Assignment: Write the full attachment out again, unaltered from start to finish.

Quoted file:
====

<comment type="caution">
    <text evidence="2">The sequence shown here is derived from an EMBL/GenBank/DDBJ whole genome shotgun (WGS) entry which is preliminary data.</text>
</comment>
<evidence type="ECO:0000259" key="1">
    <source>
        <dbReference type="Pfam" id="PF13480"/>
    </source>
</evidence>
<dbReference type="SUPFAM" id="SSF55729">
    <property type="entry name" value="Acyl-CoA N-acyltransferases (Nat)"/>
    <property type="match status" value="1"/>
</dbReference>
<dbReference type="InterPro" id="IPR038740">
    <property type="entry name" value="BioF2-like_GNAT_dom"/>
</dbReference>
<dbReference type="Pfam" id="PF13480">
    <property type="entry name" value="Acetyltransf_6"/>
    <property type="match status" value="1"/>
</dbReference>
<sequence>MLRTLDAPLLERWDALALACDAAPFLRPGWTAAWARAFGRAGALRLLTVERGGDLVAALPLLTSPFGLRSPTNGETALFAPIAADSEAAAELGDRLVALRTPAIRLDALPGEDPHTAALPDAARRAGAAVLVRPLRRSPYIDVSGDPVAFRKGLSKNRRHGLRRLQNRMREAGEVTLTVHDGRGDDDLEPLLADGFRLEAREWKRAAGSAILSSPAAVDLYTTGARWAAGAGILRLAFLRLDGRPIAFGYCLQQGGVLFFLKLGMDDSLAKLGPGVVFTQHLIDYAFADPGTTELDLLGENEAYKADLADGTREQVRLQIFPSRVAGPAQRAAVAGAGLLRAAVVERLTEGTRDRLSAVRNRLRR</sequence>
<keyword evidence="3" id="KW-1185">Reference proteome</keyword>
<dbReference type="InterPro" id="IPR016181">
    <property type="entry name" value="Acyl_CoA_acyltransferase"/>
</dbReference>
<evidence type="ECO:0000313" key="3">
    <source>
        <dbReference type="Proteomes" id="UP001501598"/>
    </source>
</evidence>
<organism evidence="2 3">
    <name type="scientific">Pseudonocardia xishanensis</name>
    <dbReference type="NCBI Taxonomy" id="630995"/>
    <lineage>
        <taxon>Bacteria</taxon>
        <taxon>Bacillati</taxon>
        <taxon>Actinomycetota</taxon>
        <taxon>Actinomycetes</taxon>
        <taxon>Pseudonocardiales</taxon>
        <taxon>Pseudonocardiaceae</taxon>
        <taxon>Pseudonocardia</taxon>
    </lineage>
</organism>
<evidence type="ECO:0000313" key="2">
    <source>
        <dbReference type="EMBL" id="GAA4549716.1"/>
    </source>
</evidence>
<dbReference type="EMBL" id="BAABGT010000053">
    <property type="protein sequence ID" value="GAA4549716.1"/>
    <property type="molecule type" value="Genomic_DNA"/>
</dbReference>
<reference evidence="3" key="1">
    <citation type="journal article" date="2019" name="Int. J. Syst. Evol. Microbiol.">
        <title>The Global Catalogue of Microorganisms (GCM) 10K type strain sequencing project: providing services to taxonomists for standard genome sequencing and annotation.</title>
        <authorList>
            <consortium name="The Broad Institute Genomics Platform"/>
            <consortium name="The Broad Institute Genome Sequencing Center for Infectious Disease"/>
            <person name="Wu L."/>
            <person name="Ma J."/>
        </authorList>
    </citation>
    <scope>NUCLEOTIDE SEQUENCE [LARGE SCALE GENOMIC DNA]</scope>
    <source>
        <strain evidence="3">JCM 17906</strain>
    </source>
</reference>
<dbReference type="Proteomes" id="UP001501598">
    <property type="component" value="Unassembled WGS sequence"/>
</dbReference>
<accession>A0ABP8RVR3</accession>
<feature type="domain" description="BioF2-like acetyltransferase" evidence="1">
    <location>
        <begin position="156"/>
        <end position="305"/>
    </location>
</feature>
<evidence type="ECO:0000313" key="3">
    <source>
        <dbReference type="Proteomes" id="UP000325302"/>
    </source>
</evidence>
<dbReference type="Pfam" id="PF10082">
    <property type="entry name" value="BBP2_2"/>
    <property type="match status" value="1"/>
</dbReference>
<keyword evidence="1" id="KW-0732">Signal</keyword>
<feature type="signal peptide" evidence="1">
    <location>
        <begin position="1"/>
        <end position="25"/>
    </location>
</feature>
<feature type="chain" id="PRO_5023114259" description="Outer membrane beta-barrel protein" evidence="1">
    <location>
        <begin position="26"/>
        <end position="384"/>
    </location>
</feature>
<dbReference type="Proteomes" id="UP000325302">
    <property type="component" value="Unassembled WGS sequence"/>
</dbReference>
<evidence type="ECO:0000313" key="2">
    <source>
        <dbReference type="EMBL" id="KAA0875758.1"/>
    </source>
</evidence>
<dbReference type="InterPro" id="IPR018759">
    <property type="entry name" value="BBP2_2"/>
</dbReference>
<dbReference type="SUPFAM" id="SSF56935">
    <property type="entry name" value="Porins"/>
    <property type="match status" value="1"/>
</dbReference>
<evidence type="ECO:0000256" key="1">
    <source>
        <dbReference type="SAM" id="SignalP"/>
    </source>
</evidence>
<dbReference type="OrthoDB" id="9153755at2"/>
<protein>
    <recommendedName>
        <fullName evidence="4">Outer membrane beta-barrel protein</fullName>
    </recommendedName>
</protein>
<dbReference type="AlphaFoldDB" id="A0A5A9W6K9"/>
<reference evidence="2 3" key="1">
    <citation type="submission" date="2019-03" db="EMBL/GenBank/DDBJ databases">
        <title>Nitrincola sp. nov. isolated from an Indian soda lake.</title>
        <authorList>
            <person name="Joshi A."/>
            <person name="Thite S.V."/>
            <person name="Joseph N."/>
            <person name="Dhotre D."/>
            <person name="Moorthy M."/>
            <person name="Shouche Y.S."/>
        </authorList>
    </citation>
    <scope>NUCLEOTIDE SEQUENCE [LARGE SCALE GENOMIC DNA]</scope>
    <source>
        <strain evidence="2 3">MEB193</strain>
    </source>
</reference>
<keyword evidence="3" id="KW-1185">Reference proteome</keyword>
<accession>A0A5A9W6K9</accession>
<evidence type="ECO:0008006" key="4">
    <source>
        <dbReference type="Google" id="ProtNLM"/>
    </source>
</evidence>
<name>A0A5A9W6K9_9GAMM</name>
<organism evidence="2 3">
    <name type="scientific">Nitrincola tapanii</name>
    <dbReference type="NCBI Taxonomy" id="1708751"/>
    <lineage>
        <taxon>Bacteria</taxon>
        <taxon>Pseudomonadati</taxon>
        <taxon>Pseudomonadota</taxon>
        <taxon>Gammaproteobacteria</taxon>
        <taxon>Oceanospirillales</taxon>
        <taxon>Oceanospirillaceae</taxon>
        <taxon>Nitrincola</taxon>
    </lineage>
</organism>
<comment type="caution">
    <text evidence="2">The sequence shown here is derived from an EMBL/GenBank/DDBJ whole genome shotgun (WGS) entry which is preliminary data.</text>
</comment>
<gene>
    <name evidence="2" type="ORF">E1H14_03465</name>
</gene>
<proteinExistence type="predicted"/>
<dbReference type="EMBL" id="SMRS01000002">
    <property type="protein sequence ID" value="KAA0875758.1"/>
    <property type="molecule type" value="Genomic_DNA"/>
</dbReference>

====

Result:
<comment type="caution">
    <text evidence="2">The sequence shown here is derived from an EMBL/GenBank/DDBJ whole genome shotgun (WGS) entry which is preliminary data.</text>
</comment>
<evidence type="ECO:0000259" key="1">
    <source>
        <dbReference type="Pfam" id="PF13480"/>
    </source>
</evidence>
<dbReference type="SUPFAM" id="SSF55729">
    <property type="entry name" value="Acyl-CoA N-acyltransferases (Nat)"/>
    <property type="match status" value="1"/>
</dbReference>
<dbReference type="InterPro" id="IPR038740">
    <property type="entry name" value="BioF2-like_GNAT_dom"/>
</dbReference>
<dbReference type="Pfam" id="PF13480">
    <property type="entry name" value="Acetyltransf_6"/>
    <property type="match status" value="1"/>
</dbReference>
<sequence>MLRTLDAPLLERWDALALACDAAPFLRPGWTAAWARAFGRAGALRLLTVERGGDLVAALPLLTSPFGLRSPTNGETALFAPIAADSEAAAELGDRLVALRTPAIRLDALPGEDPHTAALPDAARRAGAAVLVRPLRRSPYIDVSGDPVAFRKGLSKNRRHGLRRLQNRMREAGEVTLTVHDGRGDDDLEPLLADGFRLEAREWKRAAGSAILSSPAAVDLYTTGARWAAGAGILRLAFLRLDGRPIAFGYCLQQGGVLFFLKLGMDDSLAKLGPGVVFTQHLIDYAFADPGTTELDLLGENEAYKADLADGTREQVRLQIFPSRVAGPAQRAAVAGAGLLRAAVVERLTEGTRDRLSAVRNRLRR</sequence>
<keyword evidence="3" id="KW-1185">Reference proteome</keyword>
<dbReference type="InterPro" id="IPR016181">
    <property type="entry name" value="Acyl_CoA_acyltransferase"/>
</dbReference>
<evidence type="ECO:0000313" key="3">
    <source>
        <dbReference type="Proteomes" id="UP001501598"/>
    </source>
</evidence>
<organism evidence="2 3">
    <name type="scientific">Pseudonocardia xishanensis</name>
    <dbReference type="NCBI Taxonomy" id="630995"/>
    <lineage>
        <taxon>Bacteria</taxon>
        <taxon>Bacillati</taxon>
        <taxon>Actinomycetota</taxon>
        <taxon>Actinomycetes</taxon>
        <taxon>Pseudonocardiales</taxon>
        <taxon>Pseudonocardiaceae</taxon>
        <taxon>Pseudonocardia</taxon>
    </lineage>
</organism>
<evidence type="ECO:0000313" key="2">
    <source>
        <dbReference type="EMBL" id="GAA4549716.1"/>
    </source>
</evidence>
<dbReference type="EMBL" id="BAABGT010000053">
    <property type="protein sequence ID" value="GAA4549716.1"/>
    <property type="molecule type" value="Genomic_DNA"/>
</dbReference>
<reference evidence="3" key="1">
    <citation type="journal article" date="2019" name="Int. J. Syst. Evol. Microbiol.">
        <title>The Global Catalogue of Microorganisms (GCM) 10K type strain sequencing project: providing services to taxonomists for standard genome sequencing and annotation.</title>
        <authorList>
            <consortium name="The Broad Institute Genomics Platform"/>
            <consortium name="The Broad Institute Genome Sequencing Center for Infectious Disease"/>
            <person name="Wu L."/>
            <person name="Ma J."/>
        </authorList>
    </citation>
    <scope>NUCLEOTIDE SEQUENCE [LARGE SCALE GENOMIC DNA]</scope>
    <source>
        <strain evidence="3">JCM 17906</strain>
    </source>
</reference>
<dbReference type="Proteomes" id="UP001501598">
    <property type="component" value="Unassembled WGS sequence"/>
</dbReference>
<accession>A0ABP8RVR3</accession>
<feature type="domain" description="BioF2-like acetyltransferase" evidence="1">
    <location>
        <begin position="156"/>
        <end position="305"/>
    </location>
</feature>
<evidence type="ECO:0000313" key="3">
    <source>
        <dbReference type="Proteomes" id="UP000325302"/>
    </source>
</evidence>
<dbReference type="Pfam" id="PF10082">
    <property type="entry name" value="BBP2_2"/>
    <property type="match status" value="1"/>
</dbReference>
<keyword evidence="1" id="KW-0732">Signal</keyword>
<feature type="signal peptide" evidence="1">
    <location>
        <begin position="1"/>
        <end position="25"/>
    </location>
</feature>
<feature type="chain" id="PRO_5023114259" description="Outer membrane beta-barrel protein" evidence="1">
    <location>
        <begin position="26"/>
        <end position="384"/>
    </location>
</feature>
<dbReference type="Proteomes" id="UP000325302">
    <property type="component" value="Unassembled WGS sequence"/>
</dbReference>
<evidence type="ECO:0000313" key="2">
    <source>
        <dbReference type="EMBL" id="KAA0875758.1"/>
    </source>
</evidence>
<dbReference type="InterPro" id="IPR018759">
    <property type="entry name" value="BBP2_2"/>
</dbReference>
<dbReference type="SUPFAM" id="SSF56935">
    <property type="entry name" value="Porins"/>
    <property type="match status" value="1"/>
</dbReference>
<evidence type="ECO:0000256" key="1">
    <source>
        <dbReference type="SAM" id="SignalP"/>
    </source>
</evidence>
<dbReference type="OrthoDB" id="9153755at2"/>
<protein>
    <recommendedName>
        <fullName evidence="4">Outer membrane beta-barrel protein</fullName>
    </recommendedName>
</protein>
<dbReference type="AlphaFoldDB" id="A0A5A9W6K9"/>
<reference evidence="2 3" key="1">
    <citation type="submission" date="2019-03" db="EMBL/GenBank/DDBJ databases">
        <title>Nitrincola sp. nov. isolated from an Indian soda lake.</title>
        <authorList>
            <person name="Joshi A."/>
            <person name="Thite S.V."/>
            <person name="Joseph N."/>
            <person name="Dhotre D."/>
            <person name="Moorthy M."/>
            <person name="Shouche Y.S."/>
        </authorList>
    </citation>
    <scope>NUCLEOTIDE SEQUENCE [LARGE SCALE GENOMIC DNA]</scope>
    <source>
        <strain evidence="2 3">MEB193</strain>
    </source>
</reference>
<keyword evidence="3" id="KW-1185">Reference proteome</keyword>
<accession>A0A5A9W6K9</accession>
<evidence type="ECO:0008006" key="4">
    <source>
        <dbReference type="Google" id="ProtNLM"/>
    </source>
</evidence>
<name>A0A5A9W6K9_9GAMM</name>
<organism evidence="2 3">
    <name type="scientific">Nitrincola tapanii</name>
    <dbReference type="NCBI Taxonomy" id="1708751"/>
    <lineage>
        <taxon>Bacteria</taxon>
        <taxon>Pseudomonadati</taxon>
        <taxon>Pseudomonadota</taxon>
        <taxon>Gammaproteobacteria</taxon>
        <taxon>Oceanospirillales</taxon>
        <taxon>Oceanospirillaceae</taxon>
        <taxon>Nitrincola</taxon>
    </lineage>
</organism>
<comment type="caution">
    <text evidence="2">The sequence shown here is derived from an EMBL/GenBank/DDBJ whole genome shotgun (WGS) entry which is preliminary data.</text>
</comment>
<gene>
    <name evidence="2" type="ORF">E1H14_03465</name>
</gene>
<proteinExistence type="predicted"/>
<dbReference type="EMBL" id="SMRS01000002">
    <property type="protein sequence ID" value="KAA0875758.1"/>
    <property type="molecule type" value="Genomic_DNA"/>
</dbReference>